Utah is facing a teacher shortage. Utah pays its teachers 30% less than professionals with similar education and training. So, Utah decides to raise teacher pay across the board and boost salaries for incoming teachers. It might also decide to revamp teacher training programs to encourage professionals who aren’t licensed to become teachers — a more attractive proposition now that pay has been boosted to be comparable or — gasp — better than similarly trained professionals.
Wait. Stop right there. The above scenario makes too much sense. Paying teachers more would both encourage existing professionals to stay in the field AND entice college students to consider teaching as a career option. This would stop the exodus of teachers while providing a pool of talent ready to begin teaching careers.
So, of course, Utah is now allowing school districts and charter schools to hire teachers with no teacher training. At all.
Education Week has the story:
In June, the Utah State Board of Education voted to create an alternative pathway to obtaining a teaching license, under which school districts and charter schools can hire individuals with relevant professional experience, particularly in hard-to-staff areas like computer science or mathematics. To be hired as a teacher through this pathway, applicants need a bachelor’s degree, must pass the state test required for teacher certification, and must complete an educators’ ethics review and pass a background check.
The new pathway, which is intended to curb the state’s teacher shortage, drops a previous requirement that these prospective teachers take college teacher-training courses. Instead, after being hired, the new teachers go through three years of supervision and mentoring from a veteran educator before receiving licensure.
This action devalues the teaching profession and ignores the fact that unless the value proposition improves, it will continue to be difficult to find teachers to fill vacancies.
Would you hire a lawyer who had a college degree, no legal training, and was simply working at a law firm to “learn the profession?”
You might get a lot more people attempting to become lawyers if they could forego three years of law school, take a basic legal test, and then go to some firm willing to hire them. But, you’d also get a lot more people leaving the profession.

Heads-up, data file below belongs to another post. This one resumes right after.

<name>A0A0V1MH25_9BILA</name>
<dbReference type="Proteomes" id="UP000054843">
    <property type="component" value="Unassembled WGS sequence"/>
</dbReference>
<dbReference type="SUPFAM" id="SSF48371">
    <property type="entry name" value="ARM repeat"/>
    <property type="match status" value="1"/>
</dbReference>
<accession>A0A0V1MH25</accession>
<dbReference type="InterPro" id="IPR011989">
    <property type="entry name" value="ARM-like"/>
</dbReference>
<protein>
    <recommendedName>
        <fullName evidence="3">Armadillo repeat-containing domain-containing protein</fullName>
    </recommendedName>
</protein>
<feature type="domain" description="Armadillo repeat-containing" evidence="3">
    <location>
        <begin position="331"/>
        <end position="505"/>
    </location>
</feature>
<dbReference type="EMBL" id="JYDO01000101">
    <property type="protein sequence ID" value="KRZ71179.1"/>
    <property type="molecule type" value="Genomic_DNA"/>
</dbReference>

If we create an environment where anyone can become a teacher, we might attract more people to attempt it, but there’s a reason 50% of those who start teaching quit within the first five years. Teaching is hard. Oh, and it doesn’t pay well.
Strangely, this is an argument for providing more and better training to prospective teacher candidates, not just throwing in anyone who can pass a test and has a college degree. Creating a system wherein teachers served in a longer term internships could provide the field experience necessary to better determine which candidates had both the aptitude and desire to become full-time teachers.
Policymakers are choosing the “anyone who is breathing can teach” option because it is cheaper. And they want teachers to be cheaper. They are already getting away with paying them 30% less in Utah and around 23% less nationwide. Why not drive down costs even more?
Investing in teachers — by improving teacher training programs and providing both better pay and more support — would require the expenditure of political capital. It would also require spending real money. Sadly, politicians in Utah and in much of our country aren’t willing to invest in what works for our children. And yes, improving pay works.
So, instead of doing what makes sense, we have states throwing “solutions” against the wall to see if they can delay the inevitable.
NO ONE WILL WANT TO TEACH IF YOU DON’T PAY THE TEACHERS!
For more on education politics and policy, follow @TheAndySpears
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